An S&P/TSX Composite ETF is one way of investing in the S&P/TSX Composite. It’s simply an investment fund that mirrors the performance of the S&P/TSX Composite. When you buy shares in the fund, the value of your investment will rise or fall with the S&P/TSX Composite itself.
ETFs are ideal for new investors because they have a very low minimum investment. You can start with a few pounds and get exposure to some of the world’s largest companies. They’re also practical if you plan on trading the S&P/TSX Composite index, because you can buy or sell shares in the fund throughout the day.
Examples of popular TSX ETFs
- iShares S&P/TSX 60 Index ETF (XIU)
- BMO S&P/TSX Capped Composite Index ETF (ZCN)
- Horizons S&P/TSX 60 Index ETF (HXT.U)
S&P/TSX Composite index fundsCopy link to section
An index or mutual fund is an investment fund that aims to track the performance of a stock market index, such as the S&P/TSX Composite. It’s very similar to an ETF, in that there are low management fees and you can buy shares through your online broker.
However, there are a couple of differences. S&P/TSX Composite index funds are only priced at the end of each trading day, so you can buy or sell shares in the fund once per day. There may also be a higher barrier to entry, through a much larger minimum investment when you invest in S&P/TSX Composite index funds.
That means an S&P/TSX Composite mutual fund is better suited for long term investors with a higher initial budget, where the infrequent trading and barriers to entry are far less of an issue.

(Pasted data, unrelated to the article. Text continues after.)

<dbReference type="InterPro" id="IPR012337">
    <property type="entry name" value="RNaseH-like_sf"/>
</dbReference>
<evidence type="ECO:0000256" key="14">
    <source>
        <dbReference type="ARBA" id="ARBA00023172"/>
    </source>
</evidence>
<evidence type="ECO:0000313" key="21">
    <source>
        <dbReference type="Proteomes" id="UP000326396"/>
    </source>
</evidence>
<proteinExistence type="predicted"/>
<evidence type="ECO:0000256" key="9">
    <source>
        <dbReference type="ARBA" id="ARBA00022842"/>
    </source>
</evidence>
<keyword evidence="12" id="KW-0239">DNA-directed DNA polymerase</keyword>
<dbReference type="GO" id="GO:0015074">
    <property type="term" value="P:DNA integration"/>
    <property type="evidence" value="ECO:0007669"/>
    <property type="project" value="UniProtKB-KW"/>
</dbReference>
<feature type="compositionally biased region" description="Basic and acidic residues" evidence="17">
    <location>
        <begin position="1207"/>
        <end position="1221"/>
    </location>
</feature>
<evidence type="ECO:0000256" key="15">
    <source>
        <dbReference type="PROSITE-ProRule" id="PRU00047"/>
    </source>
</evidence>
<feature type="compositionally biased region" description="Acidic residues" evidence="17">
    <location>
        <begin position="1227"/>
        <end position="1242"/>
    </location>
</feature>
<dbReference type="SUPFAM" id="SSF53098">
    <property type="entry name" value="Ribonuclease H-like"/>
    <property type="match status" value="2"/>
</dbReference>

S&P/TSX Composite CFDsCopy link to section
CFDs (contracts for difference) are a way to speculate on S&P/TSX Composite price changes with more flexibility than if you use an ETF or index fund. A CFD is a ‘derivative’, which means it gets its value from the underlying asset – in this case the S&P/TSX Composite – but it’s separate from it.
As a result, CFDs can be leveraged, where you borrow money to multiply the size of the trade, or they can be used to go ‘short’, where you place a trade on the index to fall in value. You can also buy and sell them outside of regular trading hours.
All of this means S&P/TSX Composite CFDs offer the potential to outperform a fund that passively tracks the S&P/TSX Composite’s performance. Of course, you can also underperform it as well. Tools like leverage and shorting introduce a lot more risk, and are best left to experienced traders.
S&P/TSX Composite futuresCopy link to section
Futures contracts are agreements to buy or sell the TSX at an agreed price on a set date in the future. S&P/TSX Composite futures are a means to predict how you think the index is going to perform over a set time frame, such as the next three or six months.
Most futures contracts involve leverage, so you only put up a small part of the total trade value (the margin) when you buy one. That makes futures more risky, and they require a bit more financial expertise to understand as well.
Some traders use futures as a hedge against the performance of stocks they own. For instance, if you own stocks that are part of the S&P/TSX Composite then you might want to short the S&P/TSX Composite so that you still make some money if the price falls.
S&P/TSX Composite stocksCopy link to section
Another way to invest in the S&P/TSX Composite is to buy shares in the individual stocks that the index tracks. It isn’t practical to buy every share in the index, but you can invest directly into a few of the most heavily weighted stocks in the S&P/TSX Composite in order to get broad exposure to its performance.